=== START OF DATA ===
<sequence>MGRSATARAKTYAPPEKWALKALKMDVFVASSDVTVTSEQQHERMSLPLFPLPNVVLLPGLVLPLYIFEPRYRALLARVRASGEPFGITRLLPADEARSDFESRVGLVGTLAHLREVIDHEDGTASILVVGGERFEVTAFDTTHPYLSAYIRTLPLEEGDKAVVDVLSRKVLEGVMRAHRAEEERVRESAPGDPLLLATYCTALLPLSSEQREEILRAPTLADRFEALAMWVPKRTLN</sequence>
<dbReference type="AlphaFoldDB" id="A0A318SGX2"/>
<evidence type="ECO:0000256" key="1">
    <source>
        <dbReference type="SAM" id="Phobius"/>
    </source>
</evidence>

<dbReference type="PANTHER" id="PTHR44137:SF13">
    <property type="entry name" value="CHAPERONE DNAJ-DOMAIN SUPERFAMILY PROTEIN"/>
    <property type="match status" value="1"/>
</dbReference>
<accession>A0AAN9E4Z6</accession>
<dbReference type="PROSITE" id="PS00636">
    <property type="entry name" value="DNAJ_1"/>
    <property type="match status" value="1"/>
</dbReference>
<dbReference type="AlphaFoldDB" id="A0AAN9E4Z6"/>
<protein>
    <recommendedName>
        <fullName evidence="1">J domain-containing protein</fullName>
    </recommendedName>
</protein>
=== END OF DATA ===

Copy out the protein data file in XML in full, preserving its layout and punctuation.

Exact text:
<sequence>MGRSATARAKTYAPPEKWALKALKMDVFVASSDVTVTSEQQHERMSLPLFPLPNVVLLPGLVLPLYIFEPRYRALLARVRASGEPFGITRLLPADEARSDFESRVGLVGTLAHLREVIDHEDGTASILVVGGERFEVTAFDTTHPYLSAYIRTLPLEEGDKAVVDVLSRKVLEGVMRAHRAEEERVRESAPGDPLLLATYCTALLPLSSEQREEILRAPTLADRFEALAMWVPKRTLN</sequence>
<dbReference type="AlphaFoldDB" id="A0A318SGX2"/>
<evidence type="ECO:0000256" key="1">
    <source>
        <dbReference type="SAM" id="Phobius"/>
    </source>
</evidence>

<dbReference type="PANTHER" id="PTHR44137:SF13">
    <property type="entry name" value="CHAPERONE DNAJ-DOMAIN SUPERFAMILY PROTEIN"/>
    <property type="match status" value="1"/>
</dbReference>
<accession>A0AAN9E4Z6</accession>
<dbReference type="PROSITE" id="PS00636">
    <property type="entry name" value="DNAJ_1"/>
    <property type="match status" value="1"/>
</dbReference>
<dbReference type="AlphaFoldDB" id="A0AAN9E4Z6"/>
<protein>
    <recommendedName>
        <fullName evidence="1">J domain-containing protein</fullName>
    </recommendedName>
</protein>